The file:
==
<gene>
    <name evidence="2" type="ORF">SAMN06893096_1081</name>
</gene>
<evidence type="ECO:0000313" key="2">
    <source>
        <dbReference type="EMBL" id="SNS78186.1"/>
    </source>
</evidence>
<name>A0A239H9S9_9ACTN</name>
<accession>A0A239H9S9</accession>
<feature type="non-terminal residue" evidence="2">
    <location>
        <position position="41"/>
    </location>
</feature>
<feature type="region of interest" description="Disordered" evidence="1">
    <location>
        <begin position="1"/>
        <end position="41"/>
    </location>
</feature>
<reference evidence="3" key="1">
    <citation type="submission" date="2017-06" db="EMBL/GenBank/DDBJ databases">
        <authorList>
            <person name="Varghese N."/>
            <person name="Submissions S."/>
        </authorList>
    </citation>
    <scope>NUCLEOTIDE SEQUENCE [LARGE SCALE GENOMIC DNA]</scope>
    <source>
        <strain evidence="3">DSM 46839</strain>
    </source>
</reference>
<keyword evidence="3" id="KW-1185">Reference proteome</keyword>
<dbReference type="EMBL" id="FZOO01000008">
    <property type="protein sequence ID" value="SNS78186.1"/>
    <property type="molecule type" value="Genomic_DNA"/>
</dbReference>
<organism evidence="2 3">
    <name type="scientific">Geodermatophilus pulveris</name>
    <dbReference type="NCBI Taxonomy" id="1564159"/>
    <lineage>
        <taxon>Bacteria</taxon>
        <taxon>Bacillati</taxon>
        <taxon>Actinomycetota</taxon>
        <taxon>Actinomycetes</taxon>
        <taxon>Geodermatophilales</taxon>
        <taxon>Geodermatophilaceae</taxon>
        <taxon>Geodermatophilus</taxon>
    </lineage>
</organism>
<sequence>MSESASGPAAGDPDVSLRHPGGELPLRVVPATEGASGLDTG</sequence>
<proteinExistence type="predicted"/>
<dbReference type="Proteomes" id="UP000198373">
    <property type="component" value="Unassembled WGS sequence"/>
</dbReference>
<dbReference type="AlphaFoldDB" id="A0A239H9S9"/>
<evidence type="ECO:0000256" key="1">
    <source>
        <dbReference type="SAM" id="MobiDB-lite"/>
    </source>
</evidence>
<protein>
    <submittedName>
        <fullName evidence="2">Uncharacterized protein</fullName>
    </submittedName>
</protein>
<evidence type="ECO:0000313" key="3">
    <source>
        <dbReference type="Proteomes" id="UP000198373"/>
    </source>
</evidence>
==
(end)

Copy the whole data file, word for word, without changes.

<gene>
    <name evidence="2" type="ORF">SAMN06893096_1081</name>
</gene>
<evidence type="ECO:0000313" key="2">
    <source>
        <dbReference type="EMBL" id="SNS78186.1"/>
    </source>
</evidence>
<name>A0A239H9S9_9ACTN</name>
<accession>A0A239H9S9</accession>
<feature type="non-terminal residue" evidence="2">
    <location>
        <position position="41"/>
    </location>
</feature>
<feature type="region of interest" description="Disordered" evidence="1">
    <location>
        <begin position="1"/>
        <end position="41"/>
    </location>
</feature>
<reference evidence="3" key="1">
    <citation type="submission" date="2017-06" db="EMBL/GenBank/DDBJ databases">
        <authorList>
            <person name="Varghese N."/>
            <person name="Submissions S."/>
        </authorList>
    </citation>
    <scope>NUCLEOTIDE SEQUENCE [LARGE SCALE GENOMIC DNA]</scope>
    <source>
        <strain evidence="3">DSM 46839</strain>
    </source>
</reference>
<keyword evidence="3" id="KW-1185">Reference proteome</keyword>
<dbReference type="EMBL" id="FZOO01000008">
    <property type="protein sequence ID" value="SNS78186.1"/>
    <property type="molecule type" value="Genomic_DNA"/>
</dbReference>
<organism evidence="2 3">
    <name type="scientific">Geodermatophilus pulveris</name>
    <dbReference type="NCBI Taxonomy" id="1564159"/>
    <lineage>
        <taxon>Bacteria</taxon>
        <taxon>Bacillati</taxon>
        <taxon>Actinomycetota</taxon>
        <taxon>Actinomycetes</taxon>
        <taxon>Geodermatophilales</taxon>
        <taxon>Geodermatophilaceae</taxon>
        <taxon>Geodermatophilus</taxon>
    </lineage>
</organism>
<sequence>MSESASGPAAGDPDVSLRHPGGELPLRVVPATEGASGLDTG</sequence>
<proteinExistence type="predicted"/>
<dbReference type="Proteomes" id="UP000198373">
    <property type="component" value="Unassembled WGS sequence"/>
</dbReference>
<dbReference type="AlphaFoldDB" id="A0A239H9S9"/>
<evidence type="ECO:0000256" key="1">
    <source>
        <dbReference type="SAM" id="MobiDB-lite"/>
    </source>
</evidence>
<protein>
    <submittedName>
        <fullName evidence="2">Uncharacterized protein</fullName>
    </submittedName>
</protein>
<evidence type="ECO:0000313" key="3">
    <source>
        <dbReference type="Proteomes" id="UP000198373"/>
    </source>
</evidence>